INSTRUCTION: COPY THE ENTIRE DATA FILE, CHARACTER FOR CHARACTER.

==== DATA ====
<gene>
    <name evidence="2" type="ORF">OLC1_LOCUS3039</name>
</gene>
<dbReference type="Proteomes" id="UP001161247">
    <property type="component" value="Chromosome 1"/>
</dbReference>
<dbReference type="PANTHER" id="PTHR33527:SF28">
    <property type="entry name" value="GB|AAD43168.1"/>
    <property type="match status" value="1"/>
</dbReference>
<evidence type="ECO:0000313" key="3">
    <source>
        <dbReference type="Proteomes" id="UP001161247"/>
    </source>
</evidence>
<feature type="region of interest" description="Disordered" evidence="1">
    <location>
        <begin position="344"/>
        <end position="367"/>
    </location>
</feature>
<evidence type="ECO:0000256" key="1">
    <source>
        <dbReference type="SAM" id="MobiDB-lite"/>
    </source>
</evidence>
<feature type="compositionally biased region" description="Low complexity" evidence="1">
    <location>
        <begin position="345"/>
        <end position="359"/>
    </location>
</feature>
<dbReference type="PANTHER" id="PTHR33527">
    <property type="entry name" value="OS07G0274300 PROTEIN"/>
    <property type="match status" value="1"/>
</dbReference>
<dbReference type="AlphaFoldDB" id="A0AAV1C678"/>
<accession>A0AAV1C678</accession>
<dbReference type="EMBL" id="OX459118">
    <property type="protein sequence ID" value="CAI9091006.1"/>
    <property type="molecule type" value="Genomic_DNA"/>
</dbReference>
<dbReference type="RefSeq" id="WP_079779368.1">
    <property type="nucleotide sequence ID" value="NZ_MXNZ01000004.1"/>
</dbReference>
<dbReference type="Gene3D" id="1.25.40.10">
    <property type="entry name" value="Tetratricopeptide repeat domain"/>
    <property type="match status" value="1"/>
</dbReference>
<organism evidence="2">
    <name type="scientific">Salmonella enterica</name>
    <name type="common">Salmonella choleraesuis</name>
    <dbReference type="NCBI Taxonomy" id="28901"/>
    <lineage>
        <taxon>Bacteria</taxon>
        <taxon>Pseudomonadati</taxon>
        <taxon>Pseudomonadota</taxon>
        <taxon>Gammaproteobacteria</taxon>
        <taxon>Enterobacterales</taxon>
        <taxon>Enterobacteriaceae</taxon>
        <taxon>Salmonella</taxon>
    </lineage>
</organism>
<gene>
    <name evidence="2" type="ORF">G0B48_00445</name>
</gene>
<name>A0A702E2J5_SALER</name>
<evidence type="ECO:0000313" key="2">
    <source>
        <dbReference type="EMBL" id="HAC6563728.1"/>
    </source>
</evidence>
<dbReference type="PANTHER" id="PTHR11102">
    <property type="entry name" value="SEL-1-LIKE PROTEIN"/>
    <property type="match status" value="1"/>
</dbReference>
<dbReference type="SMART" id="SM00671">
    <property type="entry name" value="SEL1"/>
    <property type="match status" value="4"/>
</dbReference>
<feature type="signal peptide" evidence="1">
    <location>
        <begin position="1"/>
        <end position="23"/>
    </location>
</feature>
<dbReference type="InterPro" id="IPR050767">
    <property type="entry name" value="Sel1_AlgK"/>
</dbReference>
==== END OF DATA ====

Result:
<gene>
    <name evidence="2" type="ORF">OLC1_LOCUS3039</name>
</gene>
<dbReference type="Proteomes" id="UP001161247">
    <property type="component" value="Chromosome 1"/>
</dbReference>
<dbReference type="PANTHER" id="PTHR33527:SF28">
    <property type="entry name" value="GB|AAD43168.1"/>
    <property type="match status" value="1"/>
</dbReference>
<evidence type="ECO:0000313" key="3">
    <source>
        <dbReference type="Proteomes" id="UP001161247"/>
    </source>
</evidence>
<feature type="region of interest" description="Disordered" evidence="1">
    <location>
        <begin position="344"/>
        <end position="367"/>
    </location>
</feature>
<evidence type="ECO:0000256" key="1">
    <source>
        <dbReference type="SAM" id="MobiDB-lite"/>
    </source>
</evidence>
<feature type="compositionally biased region" description="Low complexity" evidence="1">
    <location>
        <begin position="345"/>
        <end position="359"/>
    </location>
</feature>
<dbReference type="PANTHER" id="PTHR33527">
    <property type="entry name" value="OS07G0274300 PROTEIN"/>
    <property type="match status" value="1"/>
</dbReference>
<dbReference type="AlphaFoldDB" id="A0AAV1C678"/>
<accession>A0AAV1C678</accession>
<dbReference type="EMBL" id="OX459118">
    <property type="protein sequence ID" value="CAI9091006.1"/>
    <property type="molecule type" value="Genomic_DNA"/>
</dbReference>
<dbReference type="RefSeq" id="WP_079779368.1">
    <property type="nucleotide sequence ID" value="NZ_MXNZ01000004.1"/>
</dbReference>
<dbReference type="Gene3D" id="1.25.40.10">
    <property type="entry name" value="Tetratricopeptide repeat domain"/>
    <property type="match status" value="1"/>
</dbReference>
<organism evidence="2">
    <name type="scientific">Salmonella enterica</name>
    <name type="common">Salmonella choleraesuis</name>
    <dbReference type="NCBI Taxonomy" id="28901"/>
    <lineage>
        <taxon>Bacteria</taxon>
        <taxon>Pseudomonadati</taxon>
        <taxon>Pseudomonadota</taxon>
        <taxon>Gammaproteobacteria</taxon>
        <taxon>Enterobacterales</taxon>
        <taxon>Enterobacteriaceae</taxon>
        <taxon>Salmonella</taxon>
    </lineage>
</organism>
<gene>
    <name evidence="2" type="ORF">G0B48_00445</name>
</gene>
<name>A0A702E2J5_SALER</name>
<evidence type="ECO:0000313" key="2">
    <source>
        <dbReference type="EMBL" id="HAC6563728.1"/>
    </source>
</evidence>
<dbReference type="PANTHER" id="PTHR11102">
    <property type="entry name" value="SEL-1-LIKE PROTEIN"/>
    <property type="match status" value="1"/>
</dbReference>
<dbReference type="SMART" id="SM00671">
    <property type="entry name" value="SEL1"/>
    <property type="match status" value="4"/>
</dbReference>
<feature type="signal peptide" evidence="1">
    <location>
        <begin position="1"/>
        <end position="23"/>
    </location>
</feature>
<dbReference type="InterPro" id="IPR050767">
    <property type="entry name" value="Sel1_AlgK"/>
</dbReference>